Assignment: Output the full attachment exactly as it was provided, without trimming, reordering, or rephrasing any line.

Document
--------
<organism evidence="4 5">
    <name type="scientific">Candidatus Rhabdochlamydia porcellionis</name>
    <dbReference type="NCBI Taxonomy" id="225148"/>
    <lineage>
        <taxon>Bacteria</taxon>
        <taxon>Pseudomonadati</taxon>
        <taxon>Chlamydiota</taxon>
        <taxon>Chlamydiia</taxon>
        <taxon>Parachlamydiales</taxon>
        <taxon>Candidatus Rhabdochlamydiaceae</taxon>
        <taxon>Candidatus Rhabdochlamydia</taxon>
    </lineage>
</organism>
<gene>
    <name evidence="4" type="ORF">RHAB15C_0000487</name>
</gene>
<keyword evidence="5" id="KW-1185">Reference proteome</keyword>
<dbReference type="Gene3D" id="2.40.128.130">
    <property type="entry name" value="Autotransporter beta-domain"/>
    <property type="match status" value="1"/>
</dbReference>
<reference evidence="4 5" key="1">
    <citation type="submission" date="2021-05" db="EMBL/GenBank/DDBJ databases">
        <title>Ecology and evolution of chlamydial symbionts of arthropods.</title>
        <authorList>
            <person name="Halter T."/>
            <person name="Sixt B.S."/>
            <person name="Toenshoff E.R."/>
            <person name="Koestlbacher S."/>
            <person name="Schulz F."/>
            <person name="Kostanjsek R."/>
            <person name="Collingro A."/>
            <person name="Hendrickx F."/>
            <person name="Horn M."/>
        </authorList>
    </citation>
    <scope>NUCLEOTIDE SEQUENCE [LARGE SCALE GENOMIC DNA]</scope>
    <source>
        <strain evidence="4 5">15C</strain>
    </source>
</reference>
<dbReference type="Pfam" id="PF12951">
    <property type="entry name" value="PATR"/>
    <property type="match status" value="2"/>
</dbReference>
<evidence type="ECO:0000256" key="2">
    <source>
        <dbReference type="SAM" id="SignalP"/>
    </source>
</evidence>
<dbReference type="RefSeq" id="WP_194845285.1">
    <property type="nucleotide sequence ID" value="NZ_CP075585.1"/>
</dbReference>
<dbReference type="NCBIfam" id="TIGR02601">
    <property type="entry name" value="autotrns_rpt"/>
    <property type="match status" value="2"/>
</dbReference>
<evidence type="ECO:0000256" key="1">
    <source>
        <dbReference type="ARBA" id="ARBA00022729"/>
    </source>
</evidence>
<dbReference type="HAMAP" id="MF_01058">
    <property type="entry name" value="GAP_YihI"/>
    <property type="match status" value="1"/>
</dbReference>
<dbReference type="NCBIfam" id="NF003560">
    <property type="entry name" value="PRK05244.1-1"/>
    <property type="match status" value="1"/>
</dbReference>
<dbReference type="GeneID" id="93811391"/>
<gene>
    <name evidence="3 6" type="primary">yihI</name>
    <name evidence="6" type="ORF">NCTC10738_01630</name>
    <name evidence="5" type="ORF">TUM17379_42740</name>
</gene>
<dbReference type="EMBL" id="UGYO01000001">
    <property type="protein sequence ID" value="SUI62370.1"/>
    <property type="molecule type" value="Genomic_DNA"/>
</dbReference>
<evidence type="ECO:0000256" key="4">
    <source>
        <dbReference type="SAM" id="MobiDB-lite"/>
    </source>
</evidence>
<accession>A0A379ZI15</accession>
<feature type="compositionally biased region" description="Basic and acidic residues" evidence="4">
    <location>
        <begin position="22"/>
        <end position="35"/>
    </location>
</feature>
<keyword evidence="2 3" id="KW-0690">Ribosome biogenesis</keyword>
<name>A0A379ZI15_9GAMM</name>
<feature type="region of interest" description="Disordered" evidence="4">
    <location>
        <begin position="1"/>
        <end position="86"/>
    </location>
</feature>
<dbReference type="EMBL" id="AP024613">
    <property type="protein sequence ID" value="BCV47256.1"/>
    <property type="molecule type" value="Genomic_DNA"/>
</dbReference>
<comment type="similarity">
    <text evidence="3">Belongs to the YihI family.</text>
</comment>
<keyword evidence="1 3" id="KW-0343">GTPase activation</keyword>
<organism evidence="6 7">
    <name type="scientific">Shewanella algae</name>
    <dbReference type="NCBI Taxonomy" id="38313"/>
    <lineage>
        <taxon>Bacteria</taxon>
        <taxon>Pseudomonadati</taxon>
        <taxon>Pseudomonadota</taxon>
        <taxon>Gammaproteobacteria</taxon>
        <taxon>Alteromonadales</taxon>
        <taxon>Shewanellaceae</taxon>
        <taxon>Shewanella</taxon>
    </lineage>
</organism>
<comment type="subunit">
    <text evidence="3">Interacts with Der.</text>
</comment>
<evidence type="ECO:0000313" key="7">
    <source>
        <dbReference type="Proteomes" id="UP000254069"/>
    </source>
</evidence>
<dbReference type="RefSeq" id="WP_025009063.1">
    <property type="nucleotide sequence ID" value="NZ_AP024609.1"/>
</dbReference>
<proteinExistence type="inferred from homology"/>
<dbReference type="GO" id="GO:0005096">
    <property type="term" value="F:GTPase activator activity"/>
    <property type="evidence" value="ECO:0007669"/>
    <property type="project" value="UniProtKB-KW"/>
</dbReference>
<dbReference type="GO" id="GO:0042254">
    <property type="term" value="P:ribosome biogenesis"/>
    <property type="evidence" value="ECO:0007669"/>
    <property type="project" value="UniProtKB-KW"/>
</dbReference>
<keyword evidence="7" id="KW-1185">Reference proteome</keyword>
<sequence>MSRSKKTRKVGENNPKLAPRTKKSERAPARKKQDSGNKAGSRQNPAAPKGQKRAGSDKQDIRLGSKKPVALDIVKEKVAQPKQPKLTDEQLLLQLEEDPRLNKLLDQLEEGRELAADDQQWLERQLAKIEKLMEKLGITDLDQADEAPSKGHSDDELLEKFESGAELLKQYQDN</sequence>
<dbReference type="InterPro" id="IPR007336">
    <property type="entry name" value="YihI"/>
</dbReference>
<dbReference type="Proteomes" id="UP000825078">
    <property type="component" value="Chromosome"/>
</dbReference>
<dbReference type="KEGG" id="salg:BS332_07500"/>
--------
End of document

<organism evidence="4 5">
    <name type="scientific">Candidatus Rhabdochlamydia porcellionis</name>
    <dbReference type="NCBI Taxonomy" id="225148"/>
    <lineage>
        <taxon>Bacteria</taxon>
        <taxon>Pseudomonadati</taxon>
        <taxon>Chlamydiota</taxon>
        <taxon>Chlamydiia</taxon>
        <taxon>Parachlamydiales</taxon>
        <taxon>Candidatus Rhabdochlamydiaceae</taxon>
        <taxon>Candidatus Rhabdochlamydia</taxon>
    </lineage>
</organism>
<gene>
    <name evidence="4" type="ORF">RHAB15C_0000487</name>
</gene>
<keyword evidence="5" id="KW-1185">Reference proteome</keyword>
<dbReference type="Gene3D" id="2.40.128.130">
    <property type="entry name" value="Autotransporter beta-domain"/>
    <property type="match status" value="1"/>
</dbReference>
<reference evidence="4 5" key="1">
    <citation type="submission" date="2021-05" db="EMBL/GenBank/DDBJ databases">
        <title>Ecology and evolution of chlamydial symbionts of arthropods.</title>
        <authorList>
            <person name="Halter T."/>
            <person name="Sixt B.S."/>
            <person name="Toenshoff E.R."/>
            <person name="Koestlbacher S."/>
            <person name="Schulz F."/>
            <person name="Kostanjsek R."/>
            <person name="Collingro A."/>
            <person name="Hendrickx F."/>
            <person name="Horn M."/>
        </authorList>
    </citation>
    <scope>NUCLEOTIDE SEQUENCE [LARGE SCALE GENOMIC DNA]</scope>
    <source>
        <strain evidence="4 5">15C</strain>
    </source>
</reference>
<dbReference type="Pfam" id="PF12951">
    <property type="entry name" value="PATR"/>
    <property type="match status" value="2"/>
</dbReference>
<evidence type="ECO:0000256" key="2">
    <source>
        <dbReference type="SAM" id="SignalP"/>
    </source>
</evidence>
<dbReference type="RefSeq" id="WP_194845285.1">
    <property type="nucleotide sequence ID" value="NZ_CP075585.1"/>
</dbReference>
<dbReference type="NCBIfam" id="TIGR02601">
    <property type="entry name" value="autotrns_rpt"/>
    <property type="match status" value="2"/>
</dbReference>
<evidence type="ECO:0000256" key="1">
    <source>
        <dbReference type="ARBA" id="ARBA00022729"/>
    </source>
</evidence>
<dbReference type="HAMAP" id="MF_01058">
    <property type="entry name" value="GAP_YihI"/>
    <property type="match status" value="1"/>
</dbReference>
<dbReference type="NCBIfam" id="NF003560">
    <property type="entry name" value="PRK05244.1-1"/>
    <property type="match status" value="1"/>
</dbReference>
<dbReference type="GeneID" id="93811391"/>
<gene>
    <name evidence="3 6" type="primary">yihI</name>
    <name evidence="6" type="ORF">NCTC10738_01630</name>
    <name evidence="5" type="ORF">TUM17379_42740</name>
</gene>
<dbReference type="EMBL" id="UGYO01000001">
    <property type="protein sequence ID" value="SUI62370.1"/>
    <property type="molecule type" value="Genomic_DNA"/>
</dbReference>
<evidence type="ECO:0000256" key="4">
    <source>
        <dbReference type="SAM" id="MobiDB-lite"/>
    </source>
</evidence>
<accession>A0A379ZI15</accession>
<feature type="compositionally biased region" description="Basic and acidic residues" evidence="4">
    <location>
        <begin position="22"/>
        <end position="35"/>
    </location>
</feature>
<keyword evidence="2 3" id="KW-0690">Ribosome biogenesis</keyword>
<name>A0A379ZI15_9GAMM</name>
<feature type="region of interest" description="Disordered" evidence="4">
    <location>
        <begin position="1"/>
        <end position="86"/>
    </location>
</feature>
<dbReference type="EMBL" id="AP024613">
    <property type="protein sequence ID" value="BCV47256.1"/>
    <property type="molecule type" value="Genomic_DNA"/>
</dbReference>
<comment type="similarity">
    <text evidence="3">Belongs to the YihI family.</text>
</comment>
<keyword evidence="1 3" id="KW-0343">GTPase activation</keyword>
<organism evidence="6 7">
    <name type="scientific">Shewanella algae</name>
    <dbReference type="NCBI Taxonomy" id="38313"/>
    <lineage>
        <taxon>Bacteria</taxon>
        <taxon>Pseudomonadati</taxon>
        <taxon>Pseudomonadota</taxon>
        <taxon>Gammaproteobacteria</taxon>
        <taxon>Alteromonadales</taxon>
        <taxon>Shewanellaceae</taxon>
        <taxon>Shewanella</taxon>
    </lineage>
</organism>
<comment type="subunit">
    <text evidence="3">Interacts with Der.</text>
</comment>
<evidence type="ECO:0000313" key="7">
    <source>
        <dbReference type="Proteomes" id="UP000254069"/>
    </source>
</evidence>
<dbReference type="RefSeq" id="WP_025009063.1">
    <property type="nucleotide sequence ID" value="NZ_AP024609.1"/>
</dbReference>
<proteinExistence type="inferred from homology"/>
<dbReference type="GO" id="GO:0005096">
    <property type="term" value="F:GTPase activator activity"/>
    <property type="evidence" value="ECO:0007669"/>
    <property type="project" value="UniProtKB-KW"/>
</dbReference>
<dbReference type="GO" id="GO:0042254">
    <property type="term" value="P:ribosome biogenesis"/>
    <property type="evidence" value="ECO:0007669"/>
    <property type="project" value="UniProtKB-KW"/>
</dbReference>
<keyword evidence="7" id="KW-1185">Reference proteome</keyword>
<sequence>MSRSKKTRKVGENNPKLAPRTKKSERAPARKKQDSGNKAGSRQNPAAPKGQKRAGSDKQDIRLGSKKPVALDIVKEKVAQPKQPKLTDEQLLLQLEEDPRLNKLLDQLEEGRELAADDQQWLERQLAKIEKLMEKLGITDLDQADEAPSKGHSDDELLEKFESGAELLKQYQDN</sequence>
<dbReference type="InterPro" id="IPR007336">
    <property type="entry name" value="YihI"/>
</dbReference>
<dbReference type="Proteomes" id="UP000825078">
    <property type="component" value="Chromosome"/>
</dbReference>
<dbReference type="KEGG" id="salg:BS332_07500"/>